Four Northwest women artists explore the importance of place and identity using encaustic medium (a combination of beeswax and resin). Each artist brings her own vision to this ancient art form using a variety of materials including photography and pigments.
Thursday, January 31st | 5:30 - 8:30 pm
Refreshments will be served
Windermere Real Estate Mount Baker
4919 South Genesee Street | Seattle, WA 98118
ABOUT THE ARTISTS...
Ellen has been studying and creating encaustic/mixed media art for 7 years. Her works focus primarily on landscapes and natural subjects inspired by travels into remote and scenic places. She finds the encaustic process endlessly fascinating due to the many types of media that can be incorporated in wax- including oil, India inks, graphite, pastels and wood glue. Ellen loves working with wax and heat because mystery and serendipity are always a major element in the co-creation of the finished piece.
She studied at Northwest Encaustic, Seattle Washington, and is a member of the Museum of Encaustuc Art, Santa Fe, New Mexico
Sean Marshal Phelan
I started working with encaustic painting on a whim about six years ago and it has profoundly affected the way I see the world and the way I show up in it. Encaustic painting has introduced an expansive freedom to experiment, give up the illusion of controlling events, embrace happy accidents, and even fail with grace and renewed inspiration to try again without (too much) judgment. These experiences have spilled over into other aspects of my life, including my awareness and relationship to myself, my relationships, my work as a lawyer, and the way I see the world with a newfound sense of curiosity, inquisitiveness and delight at small, easily overlooked details. In this show my work is largely focused on the beauty that can be found in decay, corrosion, and marks left by the passage of time. We are living in a troubling time of crisis in our systems of government and global relationships, failing infrastructure, and massive climate change. In addition to activism, one of the ways I have found to resist despair in the face of this upheaval and change is to look for the beauty that resides in deterioration, rust, cracks and rot. My work in this show consists of photographs mounted on birch boards and covered in clear wax. I then embellished the images with rust or inks rubbed into the incised wax. With these techniques, I seek to highlight the destructive but also creative and beautiful effects of the elements and the passage of time.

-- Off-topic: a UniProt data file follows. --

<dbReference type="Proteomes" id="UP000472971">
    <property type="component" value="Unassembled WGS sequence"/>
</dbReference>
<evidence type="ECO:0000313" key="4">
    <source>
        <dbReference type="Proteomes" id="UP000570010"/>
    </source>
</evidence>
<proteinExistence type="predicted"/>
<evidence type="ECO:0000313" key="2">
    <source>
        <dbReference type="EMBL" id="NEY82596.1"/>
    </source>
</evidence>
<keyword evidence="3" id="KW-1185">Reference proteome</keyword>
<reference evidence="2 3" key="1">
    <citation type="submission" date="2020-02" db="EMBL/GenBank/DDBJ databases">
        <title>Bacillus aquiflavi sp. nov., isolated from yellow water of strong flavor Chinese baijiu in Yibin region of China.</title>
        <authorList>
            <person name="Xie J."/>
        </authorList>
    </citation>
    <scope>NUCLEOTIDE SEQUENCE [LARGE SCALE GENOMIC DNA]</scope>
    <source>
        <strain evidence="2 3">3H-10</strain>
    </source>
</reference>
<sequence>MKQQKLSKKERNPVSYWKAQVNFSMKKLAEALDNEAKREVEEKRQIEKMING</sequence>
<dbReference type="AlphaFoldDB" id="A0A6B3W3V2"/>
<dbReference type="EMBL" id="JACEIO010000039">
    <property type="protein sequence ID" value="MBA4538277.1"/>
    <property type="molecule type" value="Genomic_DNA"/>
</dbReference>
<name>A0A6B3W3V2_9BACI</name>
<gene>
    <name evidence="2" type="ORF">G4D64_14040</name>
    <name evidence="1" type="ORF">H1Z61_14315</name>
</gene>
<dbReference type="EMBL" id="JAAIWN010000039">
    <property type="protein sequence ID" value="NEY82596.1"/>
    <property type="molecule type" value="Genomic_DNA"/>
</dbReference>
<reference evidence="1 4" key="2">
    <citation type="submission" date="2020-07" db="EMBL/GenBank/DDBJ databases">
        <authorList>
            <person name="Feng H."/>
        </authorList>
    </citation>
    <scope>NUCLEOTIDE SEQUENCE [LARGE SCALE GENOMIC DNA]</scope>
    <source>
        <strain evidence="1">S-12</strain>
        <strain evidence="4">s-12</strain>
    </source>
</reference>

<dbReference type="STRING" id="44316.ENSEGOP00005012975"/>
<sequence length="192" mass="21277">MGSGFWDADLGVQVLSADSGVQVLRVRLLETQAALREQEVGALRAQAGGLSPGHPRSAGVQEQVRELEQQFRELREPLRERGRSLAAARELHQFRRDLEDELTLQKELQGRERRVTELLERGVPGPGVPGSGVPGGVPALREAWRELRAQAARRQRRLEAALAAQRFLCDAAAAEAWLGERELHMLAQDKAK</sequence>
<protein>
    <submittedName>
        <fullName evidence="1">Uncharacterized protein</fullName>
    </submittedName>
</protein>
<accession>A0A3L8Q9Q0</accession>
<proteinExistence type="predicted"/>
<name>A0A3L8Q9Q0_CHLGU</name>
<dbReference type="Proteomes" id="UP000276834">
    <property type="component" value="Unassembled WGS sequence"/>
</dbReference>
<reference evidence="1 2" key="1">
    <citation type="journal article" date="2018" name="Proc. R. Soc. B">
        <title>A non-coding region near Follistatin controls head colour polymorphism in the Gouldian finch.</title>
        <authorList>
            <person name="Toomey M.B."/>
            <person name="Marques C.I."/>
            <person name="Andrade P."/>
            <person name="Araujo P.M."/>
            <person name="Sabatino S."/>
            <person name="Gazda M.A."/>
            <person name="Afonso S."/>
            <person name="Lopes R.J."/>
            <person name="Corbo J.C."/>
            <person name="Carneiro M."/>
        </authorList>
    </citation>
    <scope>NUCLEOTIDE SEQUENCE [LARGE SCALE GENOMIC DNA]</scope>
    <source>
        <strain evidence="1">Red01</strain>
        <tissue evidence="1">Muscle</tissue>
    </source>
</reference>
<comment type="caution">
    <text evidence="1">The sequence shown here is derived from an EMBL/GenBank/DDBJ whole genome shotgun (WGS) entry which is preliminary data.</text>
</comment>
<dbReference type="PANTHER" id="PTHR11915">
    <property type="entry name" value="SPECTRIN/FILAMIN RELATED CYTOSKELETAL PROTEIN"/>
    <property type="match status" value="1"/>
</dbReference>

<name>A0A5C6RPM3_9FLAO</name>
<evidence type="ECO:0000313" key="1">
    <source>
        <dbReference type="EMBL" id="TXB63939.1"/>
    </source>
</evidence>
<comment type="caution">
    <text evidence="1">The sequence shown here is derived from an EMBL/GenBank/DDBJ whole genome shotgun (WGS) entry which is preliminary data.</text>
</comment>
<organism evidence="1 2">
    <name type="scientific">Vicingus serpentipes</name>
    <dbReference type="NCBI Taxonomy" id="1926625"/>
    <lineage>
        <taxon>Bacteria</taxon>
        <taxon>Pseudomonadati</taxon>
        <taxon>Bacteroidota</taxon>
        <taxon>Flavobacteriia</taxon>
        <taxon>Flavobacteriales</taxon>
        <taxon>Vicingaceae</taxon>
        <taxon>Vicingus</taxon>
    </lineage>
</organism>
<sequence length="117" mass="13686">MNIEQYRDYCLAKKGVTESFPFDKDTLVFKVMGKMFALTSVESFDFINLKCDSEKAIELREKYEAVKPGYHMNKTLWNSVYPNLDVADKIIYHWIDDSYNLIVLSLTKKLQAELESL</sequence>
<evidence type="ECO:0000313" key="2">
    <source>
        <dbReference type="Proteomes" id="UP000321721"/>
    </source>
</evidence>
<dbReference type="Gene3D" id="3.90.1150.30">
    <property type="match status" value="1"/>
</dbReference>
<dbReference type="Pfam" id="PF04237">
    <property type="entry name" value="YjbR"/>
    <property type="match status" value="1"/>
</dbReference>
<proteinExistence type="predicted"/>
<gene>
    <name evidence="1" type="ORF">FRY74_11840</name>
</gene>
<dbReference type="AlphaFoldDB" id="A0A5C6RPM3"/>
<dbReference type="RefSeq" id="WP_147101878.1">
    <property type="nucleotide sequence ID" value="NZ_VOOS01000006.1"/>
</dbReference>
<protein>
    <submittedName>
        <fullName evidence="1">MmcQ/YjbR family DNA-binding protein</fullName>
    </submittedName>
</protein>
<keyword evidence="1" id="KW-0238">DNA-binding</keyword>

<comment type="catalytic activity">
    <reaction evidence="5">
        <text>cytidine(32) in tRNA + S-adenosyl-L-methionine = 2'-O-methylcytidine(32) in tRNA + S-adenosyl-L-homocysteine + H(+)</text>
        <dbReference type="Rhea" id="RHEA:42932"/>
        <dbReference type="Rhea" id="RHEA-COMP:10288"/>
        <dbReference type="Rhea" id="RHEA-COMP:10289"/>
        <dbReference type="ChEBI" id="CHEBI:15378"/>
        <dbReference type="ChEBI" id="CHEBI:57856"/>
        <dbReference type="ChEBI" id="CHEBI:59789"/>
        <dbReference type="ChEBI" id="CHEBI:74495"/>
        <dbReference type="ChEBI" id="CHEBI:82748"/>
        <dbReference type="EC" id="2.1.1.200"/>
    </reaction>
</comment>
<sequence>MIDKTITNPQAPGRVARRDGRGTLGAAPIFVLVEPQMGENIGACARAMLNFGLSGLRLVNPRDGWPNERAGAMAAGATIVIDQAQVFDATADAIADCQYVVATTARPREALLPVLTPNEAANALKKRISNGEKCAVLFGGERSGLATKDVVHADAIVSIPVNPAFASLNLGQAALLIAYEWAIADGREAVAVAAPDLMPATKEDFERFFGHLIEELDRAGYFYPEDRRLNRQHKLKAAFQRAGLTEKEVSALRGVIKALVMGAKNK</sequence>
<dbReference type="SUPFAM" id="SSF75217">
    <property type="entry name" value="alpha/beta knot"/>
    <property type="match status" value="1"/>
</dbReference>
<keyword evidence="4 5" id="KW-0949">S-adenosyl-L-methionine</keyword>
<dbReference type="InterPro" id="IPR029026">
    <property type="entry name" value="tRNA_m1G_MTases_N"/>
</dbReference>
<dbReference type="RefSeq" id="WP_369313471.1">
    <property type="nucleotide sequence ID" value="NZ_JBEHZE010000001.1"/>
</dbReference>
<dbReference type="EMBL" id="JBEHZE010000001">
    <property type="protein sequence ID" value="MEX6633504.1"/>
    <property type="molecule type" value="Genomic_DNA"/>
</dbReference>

As a native Northwesterner and the child of a photographer, my art is rooted in photography and celebration of the Northwest landscape. Using encaustics, I can transform the chilly landscapes of the Salish Sea to a dreamy image and add light, color and dimension to landscapes ranging from Hood Canal to the San Juan Islands. Using wax, cold wax, oils and the stable wood panel, I hope to create a reminder of the natural beauty around us.
Eliaichi is a self-taught artist and creative storyteller who will learn whatever medium it takes to tell the story that is emerging. Over the past 40 years, she has used writing, music, photography, film, storytelling, and now encaustic mixed-media art to explore her personal/family narrative.
In 2016, Eliaichi was an Artist-in-Residence for Center on Contemporary Art (COCA) -- and last year, she was the recipient of the Artist Trust Fellowship, the CityArtist Grant through Seattle’s Office of Arts & Culture, and a scholarship from the International Encaustic Association.
Eliaichi has served on numerous non-profit Boards, art grant panels, film festival juries, museum exhibition planning committees, and advisory committees. She is a member artist at Columbia City Gallery and the COCA Gallery, and a juried member of the City of Seattle’s Ethnic Artist Roster.